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January 28, 2011

A Sesquicentennial

"America has no north, no south, no east, no west. The sun rises over the hills and sets over the mountains, the compass just points up and down, and we can laugh now at the absurd notion of there being a north and a south. We are one and undivided." - Sam Watkins - 1st Tennessee
(quote obtained from the following website   http://www.carrothers.com/civwar.htm)


This year, 2011, marks the 150th anniversary of the American Civil War. I'm having trouble conjuring up the words for this post. So much could be said. So much wants said, though its all been said over and over again for the past 150 years..


Thoughts of this time in our nations history are solemn. One hundred and fifty years. Do you realize what a small amount of time has passed? One hundred fifty years is a drop in the bucket!


I've always held a fascination with history of our Civil War. History in general really, but particularly this era. As I've matured, my historical interests have expanded to other periods, but the Civil War is always a few thoughts away when I'm in my historical frame of mind. Maybe its from growing up in the south, but I think
really that God just made me a history lover and in particular, gave me a special fondness for this part of our history.

Lots of the battlefield parks and sights will be hosting special events, displays, etc to honor the memory of this tragic part of our history, and the lessons our nation learned from it.  It would be a great year to tour some of these sights and I hope if you get the opportunity, you'll do so!


I did not set off to find a way to commemorate the anniversary. I was just looking for a new quilt for my bed and wanted to make it myself, not just buy it. In the past couple of years a few fabric designers have been coming out with popular fabric lines featuring reproduction prints from the Civil War era, and there are a few quilt kits that use these fabrics. I ran across one that caught my eye when I was flipping through a catalog and promptly ordered it.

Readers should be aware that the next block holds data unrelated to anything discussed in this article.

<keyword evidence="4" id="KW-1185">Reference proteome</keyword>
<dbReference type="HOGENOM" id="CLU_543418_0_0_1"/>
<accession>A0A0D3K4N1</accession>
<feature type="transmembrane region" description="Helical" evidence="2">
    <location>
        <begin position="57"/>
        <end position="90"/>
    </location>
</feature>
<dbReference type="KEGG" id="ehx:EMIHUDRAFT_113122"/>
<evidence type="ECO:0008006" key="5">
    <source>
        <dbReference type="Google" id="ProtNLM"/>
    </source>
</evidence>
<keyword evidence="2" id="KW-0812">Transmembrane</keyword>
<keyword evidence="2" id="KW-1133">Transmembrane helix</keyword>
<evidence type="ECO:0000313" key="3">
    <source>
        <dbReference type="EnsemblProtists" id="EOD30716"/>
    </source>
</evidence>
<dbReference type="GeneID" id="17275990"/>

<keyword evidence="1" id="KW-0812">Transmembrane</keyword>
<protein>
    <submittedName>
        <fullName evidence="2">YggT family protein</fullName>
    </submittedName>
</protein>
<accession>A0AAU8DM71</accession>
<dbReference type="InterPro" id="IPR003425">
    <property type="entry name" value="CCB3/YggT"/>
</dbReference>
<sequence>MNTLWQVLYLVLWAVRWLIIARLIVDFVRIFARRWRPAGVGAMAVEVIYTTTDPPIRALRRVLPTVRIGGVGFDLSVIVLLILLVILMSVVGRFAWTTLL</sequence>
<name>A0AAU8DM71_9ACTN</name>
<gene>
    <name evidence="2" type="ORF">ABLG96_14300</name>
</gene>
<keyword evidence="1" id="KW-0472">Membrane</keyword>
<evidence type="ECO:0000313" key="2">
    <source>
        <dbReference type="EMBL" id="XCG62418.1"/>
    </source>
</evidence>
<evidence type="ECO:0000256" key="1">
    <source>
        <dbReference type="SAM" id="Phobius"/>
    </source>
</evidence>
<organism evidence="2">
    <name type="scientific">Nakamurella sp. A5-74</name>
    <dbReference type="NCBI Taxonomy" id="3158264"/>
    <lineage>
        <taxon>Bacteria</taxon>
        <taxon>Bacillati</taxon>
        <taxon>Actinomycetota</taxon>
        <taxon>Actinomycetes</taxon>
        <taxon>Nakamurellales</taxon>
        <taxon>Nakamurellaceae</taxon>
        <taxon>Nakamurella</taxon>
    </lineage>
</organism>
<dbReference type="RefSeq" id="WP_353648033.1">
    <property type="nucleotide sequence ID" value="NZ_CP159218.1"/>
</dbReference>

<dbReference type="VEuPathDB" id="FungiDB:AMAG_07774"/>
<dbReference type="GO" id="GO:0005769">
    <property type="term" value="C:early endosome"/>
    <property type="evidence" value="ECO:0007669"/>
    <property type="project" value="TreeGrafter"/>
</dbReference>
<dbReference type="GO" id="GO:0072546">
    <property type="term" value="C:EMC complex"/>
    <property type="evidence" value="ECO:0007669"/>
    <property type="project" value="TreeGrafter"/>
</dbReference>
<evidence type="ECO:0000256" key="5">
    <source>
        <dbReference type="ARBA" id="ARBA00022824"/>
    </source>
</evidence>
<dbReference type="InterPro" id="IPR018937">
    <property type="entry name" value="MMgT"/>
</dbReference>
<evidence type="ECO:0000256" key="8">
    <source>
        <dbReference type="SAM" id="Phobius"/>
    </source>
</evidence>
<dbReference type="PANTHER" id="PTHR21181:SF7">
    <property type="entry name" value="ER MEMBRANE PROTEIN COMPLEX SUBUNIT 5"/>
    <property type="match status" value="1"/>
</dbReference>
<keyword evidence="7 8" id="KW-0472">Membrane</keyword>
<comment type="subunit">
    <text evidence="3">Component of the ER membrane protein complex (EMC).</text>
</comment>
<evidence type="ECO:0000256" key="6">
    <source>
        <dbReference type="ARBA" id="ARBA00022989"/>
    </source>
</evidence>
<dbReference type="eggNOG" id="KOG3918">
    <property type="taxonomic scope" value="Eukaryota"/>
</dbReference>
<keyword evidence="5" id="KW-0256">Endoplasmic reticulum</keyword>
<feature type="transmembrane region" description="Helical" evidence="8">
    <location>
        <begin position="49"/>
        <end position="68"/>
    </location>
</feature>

My new quilt will feature a block every month. Its a "block of the month" club quilt. Each month I receive the fabric and instructions to piece part of the quilt, using the civil war fabrics. Each square commemorates a battle or event that took place during the war. I've decided to go ahead and expand my project by blogging about it also. Provided I'm able to get each months block finished, I plan to do a monthly post, sharing a picture of that months block, and telling a bit about the event that the block is honoring.

The first month's block:

The first months quilt square is the "spinning hour glass." The kit is calling it "Shots Fired at  Fort Sumter."

April 12-14, 1861
 
Fort Sumter stood in Charleston Harbor, outside Charleston, SC. Even after South Carolina seceded from the union (South Carolina was the first to do so) the fort remained in Union hands and was staffed by Union troops. The Confederate government commanded Gen.PGT Beauregard to demand the evacuation of the fort, and to force the evacuation if refused. The commanding Union officer, Maj. Robert Anderson, promised to evacuate by noon on April 15 unless he recieved order to do otherwise, or more supplies. The answer was not acceptable to the Confederacy. On April 12 at 4:30 in the morning, Confederate guns began a bombardment of the fort that would lead to the bloodiest war in American history.
 
 
Firing continued throughout the day and night, both sides sending shells flying at each other, though the Union troops in the fort were short on ammunition and so were rationing their shots. Confederate cannon shots set fire to the barracks in the fort, but even amid the heat and smoke of the flames, the Union troops continued to send off the occasional shot, compelling applause and cheers from the Confederate troops out of admiration for the Union boys determination.